Getting treatment for anorexia nervosa

When considering the answer to the question, “how does anorexia nervosa develop” it is important to understand that what may begin as seemingly mild can progress to more severe symptoms of AN if untreated. It is never too late to ask for help for an eating disorder, but the truth is that an individual has a stronger chance at recovery if they can seek treatment as early as possible. 

One study, published in Nature Communications in 2020, found that the act of restricting increases the activity of certain enzymes, which can cause a person to feel anxious and hyperactive and in essence creates an addiction to starvation. A person can become hooked on the “high” feeling they experience from restricting, with studies indicating the restriction of food intake can be linked to a reduction in anxious moods, as well as an exaggerated serotonin system. (7) In fact, many people will continue to restrict food intake, despite negative side effects due to this “high,” further increasing levels of the enzyme, and causing the cycle to repeat. (6) This causes restrictive behaviors to increase over time. 

Since anorexia nervosa can progress over time, it is critical to receive treatment as soon as early on with the disorder as possible. If you or a loved one is showing signs of an eating disorder, reaching out for help is the first step toward healing.

Disclaimer about "overeating": Within Health hesitatingly uses the word "overeating" because it is the term currently associated with this condition in society, however, we believe it inherently overlooks the various psychological aspects of this condition which are often interconnected with internalized diet culture, and a restrictive mindset about food. For the remainder of this piece, we will therefore be putting "overeating" in quotations to recognize that the diagnosis itself pathologizes behavior that is potentially hardwired and adaptive to a restrictive mindset.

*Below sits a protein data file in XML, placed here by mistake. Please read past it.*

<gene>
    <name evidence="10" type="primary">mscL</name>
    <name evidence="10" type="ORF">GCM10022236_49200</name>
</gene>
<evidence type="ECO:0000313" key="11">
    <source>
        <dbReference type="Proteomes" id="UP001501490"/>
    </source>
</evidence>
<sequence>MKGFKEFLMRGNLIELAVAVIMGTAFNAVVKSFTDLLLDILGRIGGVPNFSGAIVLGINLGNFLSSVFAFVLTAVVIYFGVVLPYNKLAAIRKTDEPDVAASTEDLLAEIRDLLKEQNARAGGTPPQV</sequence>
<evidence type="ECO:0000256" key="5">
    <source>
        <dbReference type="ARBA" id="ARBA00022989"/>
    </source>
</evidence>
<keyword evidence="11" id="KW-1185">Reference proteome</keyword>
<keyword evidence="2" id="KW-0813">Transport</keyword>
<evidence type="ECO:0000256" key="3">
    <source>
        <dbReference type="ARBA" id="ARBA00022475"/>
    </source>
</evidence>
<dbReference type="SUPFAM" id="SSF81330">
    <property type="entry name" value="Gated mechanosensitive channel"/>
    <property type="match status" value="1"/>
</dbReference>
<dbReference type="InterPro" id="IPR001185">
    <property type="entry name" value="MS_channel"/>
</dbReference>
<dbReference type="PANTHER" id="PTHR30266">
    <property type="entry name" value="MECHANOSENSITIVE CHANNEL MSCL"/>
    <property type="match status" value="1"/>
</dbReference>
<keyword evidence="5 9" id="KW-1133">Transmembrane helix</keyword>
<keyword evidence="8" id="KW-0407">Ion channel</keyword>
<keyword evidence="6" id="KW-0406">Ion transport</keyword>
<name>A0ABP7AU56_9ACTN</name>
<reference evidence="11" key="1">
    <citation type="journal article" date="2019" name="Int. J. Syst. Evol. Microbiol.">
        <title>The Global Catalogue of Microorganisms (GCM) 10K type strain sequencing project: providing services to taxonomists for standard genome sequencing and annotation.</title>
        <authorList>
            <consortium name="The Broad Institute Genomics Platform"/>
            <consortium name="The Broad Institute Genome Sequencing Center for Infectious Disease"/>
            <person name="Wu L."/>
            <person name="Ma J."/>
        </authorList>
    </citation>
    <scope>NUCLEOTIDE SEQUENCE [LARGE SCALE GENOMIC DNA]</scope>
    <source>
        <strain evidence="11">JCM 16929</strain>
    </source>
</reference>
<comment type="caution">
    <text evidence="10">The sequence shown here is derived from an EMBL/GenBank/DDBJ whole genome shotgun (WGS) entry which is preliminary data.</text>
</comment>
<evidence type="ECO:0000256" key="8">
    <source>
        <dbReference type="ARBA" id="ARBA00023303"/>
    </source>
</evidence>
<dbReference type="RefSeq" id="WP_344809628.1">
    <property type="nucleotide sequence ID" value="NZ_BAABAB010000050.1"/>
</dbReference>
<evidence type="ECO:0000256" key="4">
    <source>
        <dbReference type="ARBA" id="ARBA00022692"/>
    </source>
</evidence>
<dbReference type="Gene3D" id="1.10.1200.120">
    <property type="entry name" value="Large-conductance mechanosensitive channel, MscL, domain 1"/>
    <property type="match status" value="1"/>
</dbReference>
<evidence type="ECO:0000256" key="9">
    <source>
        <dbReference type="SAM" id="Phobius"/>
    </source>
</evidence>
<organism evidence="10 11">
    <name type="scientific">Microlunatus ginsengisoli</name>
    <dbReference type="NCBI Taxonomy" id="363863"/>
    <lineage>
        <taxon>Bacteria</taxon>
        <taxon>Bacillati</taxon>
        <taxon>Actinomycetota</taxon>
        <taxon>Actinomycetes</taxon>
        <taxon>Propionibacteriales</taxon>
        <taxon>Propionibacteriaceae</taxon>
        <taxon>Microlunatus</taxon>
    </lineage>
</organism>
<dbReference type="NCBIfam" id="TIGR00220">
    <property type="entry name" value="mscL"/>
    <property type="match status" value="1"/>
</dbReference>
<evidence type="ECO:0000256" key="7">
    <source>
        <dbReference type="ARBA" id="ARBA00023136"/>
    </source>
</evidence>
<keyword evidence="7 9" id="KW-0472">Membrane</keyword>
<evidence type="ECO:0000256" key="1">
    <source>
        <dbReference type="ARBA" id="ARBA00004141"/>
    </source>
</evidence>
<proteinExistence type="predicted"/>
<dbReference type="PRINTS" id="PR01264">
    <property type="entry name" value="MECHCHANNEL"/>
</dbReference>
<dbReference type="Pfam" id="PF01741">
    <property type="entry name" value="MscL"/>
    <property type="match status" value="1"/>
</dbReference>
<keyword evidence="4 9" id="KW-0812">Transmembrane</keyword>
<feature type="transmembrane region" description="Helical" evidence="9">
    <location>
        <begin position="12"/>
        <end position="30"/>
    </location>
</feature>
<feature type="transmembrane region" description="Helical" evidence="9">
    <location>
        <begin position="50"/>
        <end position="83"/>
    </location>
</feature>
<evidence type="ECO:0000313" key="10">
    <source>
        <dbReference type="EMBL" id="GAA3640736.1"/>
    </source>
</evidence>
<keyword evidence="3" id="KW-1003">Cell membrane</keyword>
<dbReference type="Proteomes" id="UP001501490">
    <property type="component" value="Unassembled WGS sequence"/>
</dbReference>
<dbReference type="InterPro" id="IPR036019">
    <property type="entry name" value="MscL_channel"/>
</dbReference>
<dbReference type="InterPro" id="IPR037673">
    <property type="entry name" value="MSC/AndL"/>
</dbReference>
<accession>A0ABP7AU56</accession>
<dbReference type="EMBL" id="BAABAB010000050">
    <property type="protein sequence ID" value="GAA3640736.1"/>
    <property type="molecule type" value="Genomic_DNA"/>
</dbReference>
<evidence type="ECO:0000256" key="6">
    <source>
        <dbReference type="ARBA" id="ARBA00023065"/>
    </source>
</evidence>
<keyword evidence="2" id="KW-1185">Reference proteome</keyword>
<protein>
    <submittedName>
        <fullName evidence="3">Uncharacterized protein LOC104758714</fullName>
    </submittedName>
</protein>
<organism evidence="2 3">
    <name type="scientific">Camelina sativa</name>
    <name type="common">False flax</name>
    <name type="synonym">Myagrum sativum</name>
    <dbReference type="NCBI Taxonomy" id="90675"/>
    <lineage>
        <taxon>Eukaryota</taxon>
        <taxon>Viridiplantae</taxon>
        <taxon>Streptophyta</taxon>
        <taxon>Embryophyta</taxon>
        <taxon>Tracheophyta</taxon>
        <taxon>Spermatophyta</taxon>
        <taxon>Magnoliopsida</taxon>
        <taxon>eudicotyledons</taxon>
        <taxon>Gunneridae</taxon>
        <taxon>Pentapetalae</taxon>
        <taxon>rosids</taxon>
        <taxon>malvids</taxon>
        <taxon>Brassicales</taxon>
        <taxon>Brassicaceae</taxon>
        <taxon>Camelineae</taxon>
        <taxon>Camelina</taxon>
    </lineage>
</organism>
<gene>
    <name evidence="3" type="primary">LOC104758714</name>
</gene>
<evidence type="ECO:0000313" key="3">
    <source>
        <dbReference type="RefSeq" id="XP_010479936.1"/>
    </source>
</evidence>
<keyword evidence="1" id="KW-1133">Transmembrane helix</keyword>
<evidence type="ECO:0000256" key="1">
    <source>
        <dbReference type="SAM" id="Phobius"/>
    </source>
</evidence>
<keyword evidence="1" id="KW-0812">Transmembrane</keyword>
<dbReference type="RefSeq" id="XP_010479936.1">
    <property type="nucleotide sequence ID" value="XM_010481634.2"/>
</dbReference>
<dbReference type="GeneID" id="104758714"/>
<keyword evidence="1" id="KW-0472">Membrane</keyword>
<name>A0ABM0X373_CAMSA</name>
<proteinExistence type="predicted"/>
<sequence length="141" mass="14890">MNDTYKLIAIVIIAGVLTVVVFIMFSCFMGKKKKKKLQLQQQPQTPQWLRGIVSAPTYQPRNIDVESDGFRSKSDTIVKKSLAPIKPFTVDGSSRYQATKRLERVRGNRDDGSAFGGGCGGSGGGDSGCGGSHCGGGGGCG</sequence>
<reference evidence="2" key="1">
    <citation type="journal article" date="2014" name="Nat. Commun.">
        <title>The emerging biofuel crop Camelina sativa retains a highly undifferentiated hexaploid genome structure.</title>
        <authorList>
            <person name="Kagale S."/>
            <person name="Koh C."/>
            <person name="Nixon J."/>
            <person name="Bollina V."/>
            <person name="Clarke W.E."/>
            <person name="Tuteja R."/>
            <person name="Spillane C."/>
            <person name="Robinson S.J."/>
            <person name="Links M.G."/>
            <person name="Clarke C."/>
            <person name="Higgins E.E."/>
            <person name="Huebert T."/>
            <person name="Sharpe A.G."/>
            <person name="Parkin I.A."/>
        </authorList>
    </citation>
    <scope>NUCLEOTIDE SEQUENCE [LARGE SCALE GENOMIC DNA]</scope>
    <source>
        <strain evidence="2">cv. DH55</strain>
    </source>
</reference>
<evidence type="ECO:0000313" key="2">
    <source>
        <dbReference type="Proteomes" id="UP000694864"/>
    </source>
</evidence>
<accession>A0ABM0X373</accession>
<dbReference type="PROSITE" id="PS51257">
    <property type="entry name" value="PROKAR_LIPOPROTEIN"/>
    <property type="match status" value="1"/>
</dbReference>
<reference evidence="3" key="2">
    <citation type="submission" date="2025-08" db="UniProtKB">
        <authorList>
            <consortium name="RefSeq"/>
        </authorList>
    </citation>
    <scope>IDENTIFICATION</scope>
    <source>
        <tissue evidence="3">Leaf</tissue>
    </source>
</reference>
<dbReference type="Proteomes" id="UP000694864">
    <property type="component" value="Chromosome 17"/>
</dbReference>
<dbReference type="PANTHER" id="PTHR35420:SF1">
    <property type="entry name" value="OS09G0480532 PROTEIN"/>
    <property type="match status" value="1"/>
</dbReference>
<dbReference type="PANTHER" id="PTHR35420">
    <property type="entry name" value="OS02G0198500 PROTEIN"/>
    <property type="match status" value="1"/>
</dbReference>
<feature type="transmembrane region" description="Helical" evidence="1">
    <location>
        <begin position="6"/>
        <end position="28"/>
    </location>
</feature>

Resources

  1. U.S. Department of Health and Human Services. (n.d.). Eating disorders. National Institute of Mental Health. Retrieved April 29, 2022, from https://www.nimh.nih.gov/health/statistics/eating-disorders 
  2. Nagl, M., Jacobi, C., Paul, M., Beesdo-Baum, K., Höfler, M., Lieb, R., & Wittchen, H.-U. (2016). Prevalence, incidence, and natural course of anorexia and bulimia nervosa among adolescents and young adults. European Child & Adolescent Psychiatry, 25(8), 903–918. https://doi.org/10.1007/s00787-015-0808-z 
  3. Steinglass, J. E., Glasofer, D. R., Dalack, M., & Attia, E. (2020). Between wellness, relapse, and remission: Stages of illness in anorexia nervosa. International Journal of Eating Disorders, 53(7), 1088–1096. https://doi.org/10.1002/eat.23237 
  4. Zipfel, S., Giel, K. E., Bulik, C. M., Hay, P., & Schmidt, U. (2015). Anorexia nervosa: Aetiology, assessment, and treatment. The Lancet Psychiatry, 2(12), 1099–1111. https://doi.org/10.1016/s2215-0366(15)00356-9 
  5. Warning signs and symptoms. National Eating Disorders Association. (2017, February 26). Retrieved April 29, 2022, from https://www.nationaleatingdisorders.org/learn/by-eating-disorder/anorexia/warning-signs-symptoms 
  6. Robinette, T. M., Nicholatos, J. W., Francisco, A. B., Brooks, K. E., Diao, R. Y., Sorbi, S., Ricca, V., Nacmias, B., Brieño-Enríquez, M. A., & Libert, S. (2020). SIRT1 accelerates the progression of activity-based anorexia. Nature Communications, 11(1). https://doi.org/10.1038/s41467-020-16348-9 
  7. Kaye, W. H., Wierenga, C. E., Bailer, U. F., Simmons, A. N., & Bischoff-Grethe, A. (2013). Nothing tastes as good as skinny feels: The neurobiology of anorexia nervosa. Trends in Neurosciences, 36(2), 110–120. https://doi.org/10.1016/j.tins.2013.01.003